Dr. Justin Marchegiani:  Exactly and this whole sulfur-based amino acid cascade adrenal fatigue, right?  Where we’re hyper secreting or maybe it’s fatigue where our cortisol’s actually bottomed out, we’re also gonna be kinda whipping the tired horse of adrenal or norepinephrine to epinephrine, so that’s gonna be low as well.  So that’s why adrenal fatigue is really important to helping to fix this whole pathway.

Baris Harvey:  Yeah, definitely.

Dr. Justin Marchegiani:  So I think a good starting dose for anyone here that says, “Alright, well, what–I wanna use some of these sulfur amino acids.  I wanna use some of these neurotransmitter supports.”  I think a safe dose would be 300 mg of 5-HTP followed with 3,000 mg of L-tyrosine with some sulfur-based amino acids, anywhere between 1500 to 3 grand of L-methionine will be a really good starting point.  And just to make sure the 5-HTP you’re getting has B6 in it and make sure you’re on a high quality multivitamin with B12 and activated MTHFR folate and if you need support with this, feel free and you can reach out to either Baris or myself because we do this stuff with patients every day.

Baris Harvey:  Definitely make a part 2 to this because–

Dr. Justin Marchegiani:  Yes.

Baris Harvey:  I know, I mean we could so long ahead of this stuff and I–I think we got a good foundation here.

Dr. Justin Marchegiani:  Yes.

Baris Harvey:  We got some things for people with irritability.  I know like myself and also like, I know mentioned in the beginning like anxiety and some of the overthinking like stuff.  We’re gonna make a part 2 for you and we’re gonna, you know, go into the hormones, estrogen, and the different supplements and neurotransmitters to help you with anxiety and mood and that as well.  So kinda like you had the depression on one side and then the overthinking on the other side and we’ll get to that one as well.  But again, go to beyondwellnessradio.com, go to Sign Up to the Newsletter.  You know, make sure that you won’t miss part 2 and you’ll get it right in your inbox.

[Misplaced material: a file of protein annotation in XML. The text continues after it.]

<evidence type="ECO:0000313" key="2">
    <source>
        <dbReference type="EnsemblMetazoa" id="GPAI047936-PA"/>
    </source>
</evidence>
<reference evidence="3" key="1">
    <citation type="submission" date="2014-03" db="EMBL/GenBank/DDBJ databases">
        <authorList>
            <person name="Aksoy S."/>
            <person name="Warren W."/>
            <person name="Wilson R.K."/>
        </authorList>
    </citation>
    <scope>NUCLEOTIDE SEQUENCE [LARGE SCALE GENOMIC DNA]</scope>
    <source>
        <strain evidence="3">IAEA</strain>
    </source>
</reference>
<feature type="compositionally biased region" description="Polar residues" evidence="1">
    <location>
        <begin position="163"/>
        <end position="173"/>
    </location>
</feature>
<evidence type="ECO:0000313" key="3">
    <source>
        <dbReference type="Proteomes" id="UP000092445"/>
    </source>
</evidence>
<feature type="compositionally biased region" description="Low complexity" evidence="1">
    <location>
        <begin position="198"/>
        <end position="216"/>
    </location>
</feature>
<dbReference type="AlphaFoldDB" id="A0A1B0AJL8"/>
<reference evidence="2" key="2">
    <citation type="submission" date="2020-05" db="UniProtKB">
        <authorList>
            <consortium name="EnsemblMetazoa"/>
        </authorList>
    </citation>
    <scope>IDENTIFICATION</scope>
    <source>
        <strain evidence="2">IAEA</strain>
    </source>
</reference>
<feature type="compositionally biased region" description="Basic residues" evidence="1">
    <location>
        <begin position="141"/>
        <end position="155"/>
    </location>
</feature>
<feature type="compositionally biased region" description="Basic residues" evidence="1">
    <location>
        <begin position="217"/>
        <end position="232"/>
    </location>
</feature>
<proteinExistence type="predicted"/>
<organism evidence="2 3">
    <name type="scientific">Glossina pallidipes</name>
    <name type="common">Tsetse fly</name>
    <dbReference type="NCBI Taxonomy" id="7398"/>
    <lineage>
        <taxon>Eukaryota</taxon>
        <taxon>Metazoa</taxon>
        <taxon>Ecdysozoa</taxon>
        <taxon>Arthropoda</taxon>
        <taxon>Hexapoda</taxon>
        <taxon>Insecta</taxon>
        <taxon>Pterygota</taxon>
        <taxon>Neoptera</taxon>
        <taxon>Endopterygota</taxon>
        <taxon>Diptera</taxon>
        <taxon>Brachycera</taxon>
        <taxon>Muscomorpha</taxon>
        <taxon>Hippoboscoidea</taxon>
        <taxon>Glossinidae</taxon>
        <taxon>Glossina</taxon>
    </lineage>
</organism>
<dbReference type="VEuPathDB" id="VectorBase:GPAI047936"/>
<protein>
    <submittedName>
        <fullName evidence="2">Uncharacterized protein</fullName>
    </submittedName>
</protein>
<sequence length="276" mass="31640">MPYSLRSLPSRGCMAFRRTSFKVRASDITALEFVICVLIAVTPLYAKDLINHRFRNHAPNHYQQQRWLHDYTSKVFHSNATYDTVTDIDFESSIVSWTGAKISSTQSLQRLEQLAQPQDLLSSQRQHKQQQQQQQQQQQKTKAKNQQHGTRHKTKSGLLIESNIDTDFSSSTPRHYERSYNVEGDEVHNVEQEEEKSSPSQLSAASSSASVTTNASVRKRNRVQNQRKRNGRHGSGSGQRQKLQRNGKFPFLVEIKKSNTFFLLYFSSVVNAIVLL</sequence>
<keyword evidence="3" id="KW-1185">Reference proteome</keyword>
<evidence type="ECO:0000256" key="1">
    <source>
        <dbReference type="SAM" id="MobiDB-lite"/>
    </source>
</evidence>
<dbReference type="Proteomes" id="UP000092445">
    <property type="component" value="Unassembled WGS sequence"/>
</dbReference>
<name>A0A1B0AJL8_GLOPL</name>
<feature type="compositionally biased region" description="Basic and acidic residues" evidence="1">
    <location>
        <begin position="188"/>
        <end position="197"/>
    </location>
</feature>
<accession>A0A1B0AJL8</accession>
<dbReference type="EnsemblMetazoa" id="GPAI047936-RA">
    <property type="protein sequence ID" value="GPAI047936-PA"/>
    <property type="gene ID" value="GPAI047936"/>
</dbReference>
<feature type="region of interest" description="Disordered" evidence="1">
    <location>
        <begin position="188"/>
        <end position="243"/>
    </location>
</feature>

Dr. Justin Marchegiani:  Well, we’re gonna really work on increasing the frequency of the podcast.  We’re gonna try to do 1 a week to really kind of get everyone’s brain candy addiction in for the week hopefully.

Baris Harvey:  Yeah.

Dr. Justin Marchegiani:  And if you guys got any feedback or have any feedback on show tips or topics you want addressed, feel free and reach out beyondwellnessradio.com and I think it’s question, slash question, and you can speak your question to us or you can drop us a line and we’ll be more than willing to, you know, listen to what people wants and–want and create show topics based on the needs of our listeners.

 

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The entire contents of this website are based upon the opinions of Dr. Justin Marchegiani unless otherwise noted. Individual articles are based upon the opinions of the respective author, who retains copyright as marked. The information on this website is not intended to replace a one-on-one relationship with a qualified health care professional and is not intended as medical advice. It is intended as a sharing of knowledge and information from the research and experience of Dr. Justin and his community. Dr. Justin encourages you to make your own health care decisions based upon your research and in partnership with a qualified healthcare professional. These statements have not been evaluated by the Food and Drug Administration. Dr. Marchegiani’s products are not intended to diagnose, treat, cure or prevent any disease. If you are pregnant, nursing, taking medication, or have a medical condition, consult your physician before using any products.